Cinematheque 108 Presents: Young Filmmakers In LA, Program I - Curated by Dicky Bahto

February 19, 2019, 7:00 P.M.

The Ray Stark Family Theatre, SCA 108, George Lucas Building, USC School of Cinematic Arts Complex, 900 W. 34th Street, Los Angeles, CA 90007

Cinematheque 108 Presents:

Young Filmmakers In LA, Program I
Curated by Dicky Bahto

            Christina C. Nguyen                                                                    Nesanet Abegaze                        

New works by young artists working in Los Angeles:
Christina C. Nguyen, Alee Peoples, Jennifer Saparzadeh, Chloe Reyes, Mona Varichon,
Caitlin Díaz, Nesanet Abegaze, Julie Sadowski, and Nora Sweeney

7:00 P.M. on Tuesday, February 19th, 2019

The Ray Stark Family Theatre, SCA 108
George Lucas Building, USC School of Cinematic Arts Complex
900 W. 34th Street, Los Angeles, CA 90007


Young Filmmakers in LA, Program II, curated by Madison Brookshire,
will be presented by Cinematheque 108 on Thursday, February 28th.


About the Event

In 2012 two friends invited me over to watch a film they had made. The film was excellent, and I asked if they had arranged any public screenings. As a working filmmaker myself, I realized the ridiculousness of my question: there isn’t an obvious way to get films out into the world quickly. So, I decided to start a regular series—the New Works Salon—that would give me the opportunity to share with other artists my access to the Echo Park Film Center and its extensive projection resources. From the beginning I have approached programming with a sense of community building—bringing together artists from different generations and backgrounds at various stages of their careers into conversation with one another.

For this program, I drew from works shown over the past couple of years. To honor the eclecticism of the series, I chose works that range from the formal to the personal, the political to the playful. Nesanet Abegaze and Mona Varichon both created their works in collaboration with their parents, while Jennifer Saparzadeh started her film as an exploration of her family’s journey to the US from Iran, but ended up involved in the current refugee crisis in Europe. Alee Peoples and Christina Nguyen both use formal explorations as a basis for constructing their works, while Caitlin Díaz and Chloe Reyes show lyrical films rooted in observation. Nora Sweeney’s work is classic documentary portraiture, while Julie Sadowski’s work is a collage of found-texts delivered as a speech in a darkened room.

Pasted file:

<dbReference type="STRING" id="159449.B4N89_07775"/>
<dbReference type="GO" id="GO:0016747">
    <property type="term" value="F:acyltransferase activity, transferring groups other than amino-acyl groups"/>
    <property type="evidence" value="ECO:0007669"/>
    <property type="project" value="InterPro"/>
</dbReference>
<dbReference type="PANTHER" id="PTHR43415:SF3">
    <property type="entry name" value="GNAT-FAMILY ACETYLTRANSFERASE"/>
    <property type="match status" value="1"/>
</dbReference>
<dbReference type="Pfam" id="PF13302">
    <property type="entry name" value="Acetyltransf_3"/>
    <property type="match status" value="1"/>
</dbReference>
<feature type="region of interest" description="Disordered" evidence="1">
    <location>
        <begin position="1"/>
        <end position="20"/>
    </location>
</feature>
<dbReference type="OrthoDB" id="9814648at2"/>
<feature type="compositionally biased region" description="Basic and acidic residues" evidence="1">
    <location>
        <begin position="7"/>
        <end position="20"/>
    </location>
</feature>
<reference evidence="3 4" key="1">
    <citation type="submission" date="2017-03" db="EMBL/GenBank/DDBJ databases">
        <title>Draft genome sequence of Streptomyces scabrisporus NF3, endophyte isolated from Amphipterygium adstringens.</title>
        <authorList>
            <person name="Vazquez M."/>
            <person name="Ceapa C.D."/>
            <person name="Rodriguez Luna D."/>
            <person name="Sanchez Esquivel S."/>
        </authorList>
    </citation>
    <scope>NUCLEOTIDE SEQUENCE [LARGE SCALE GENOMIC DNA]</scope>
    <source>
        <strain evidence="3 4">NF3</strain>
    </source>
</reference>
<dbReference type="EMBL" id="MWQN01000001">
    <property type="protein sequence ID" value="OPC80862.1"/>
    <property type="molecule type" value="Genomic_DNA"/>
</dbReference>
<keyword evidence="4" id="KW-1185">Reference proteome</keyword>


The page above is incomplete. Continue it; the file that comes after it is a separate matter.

-- Dicky Bahto


  • Nesanet Teshager Abegaze, Bereka (2017)
  • Caitlin Díaz, Quien bien ama nunca olvida (2018)
  • Christina C. Nguyen, Parallel Inquiries (2016)
  • Alee Peoples, Decoy (2017)
  • Chloe Reyes, New Sun Breathing In (2017)
  • Julie Sadowski, Resignation Speech (2018)
  • Jennifer Saparzadeh, Nu Dem (2016)
  • Nora Sweeney, Fausto and Emilio (2014)
  • Mona Varichon, No, I Was Thinking Of Life (CC) (2018)

About Dicky Bahto

Dicky Bahto lives in Los Angeles. He has exhibited work utilizing still and motion picture photography, sound, and performance at a variety of museums, galleries, microcinemas, film festivals, conferences, alternative spaces, and scenic locations spanning the Northern Hemisphere, including commissions from Monday Evening Concerts and The Huntington. As a member of the EPFC Co-op, he is a co-recipient of an inaugural Artist Project Grant from the Mike Kelley Foundation for the Arts.

His interest in music has led him to both collaborate with and perform works by various composers, including Casey Anderson, Ashley Bellouin, Luciano Chessa, Carmina Escobar, Corey Fogel, Julia Holter, Sepand Shahab, Mark So, Laura Steenberge, and Tashi Wada. In addition to creating album art for some of the above musicians, he has made several music videos for Julia Holter, and his portraits of artists including Ashley Bellouin, Sarah Davachi, Julia Holter, Laida Lertxundi, and Tashi Wada have been printed in The New York Times, Bomb, Vanity Fair España, The Wire, and MOJO, among other publications.

He has curated programs of experimental film and video, performance, and music, including regular programming at the Echo Park Film Center, as well as programs at REDCAT and the wulf. in Los Angeles, Artist’s Television Access and San Francisco Art Institute in San Francisco, Exploded View in Tuscon, and Yale University in New Haven.

He received a BFA from the San Francisco Art Institute in 2004 and an MFA from the University of California, Riverside in 2017, and has himself taught at the Echo Park Film Center, Museum of Contemporary Art Los Angeles, Otis College of Art and Design, and the University of California, Riverside.

Visit his website:

Check-In & Reservations

This screening is free of charge and open to the public Please bring a valid USC ID or print out of your reservation confirmation, which will automatically be sent to your e-mail account upon successfully making an RSVP through this website. Doors will open at 6:30 P.M.

All SCA screenings are OVERBOOKED to ensure seating capacity in the theater, therefore seating is not guaranteed based on RSVPs. The RSVP list will be checked in on a first-come, first-served basis until the theater is full. Once the theater has reached capacity, we will no longer be able to admit guests, regardless of RSVP status.


The USC School of Cinematic Arts is located at 900 W. 34th St., Los Angeles, CA 90007. Parking passes may be purchased for $12.00 at the USC Royal Street Entrance, located at the intersection of W. Jefferson Blvd. & Royal Street. We recommend the USC Royal Street Structure, at the far end of 34th Street. Limited street parking is also available along Jefferson Blvd.

Contact Information

Name: David James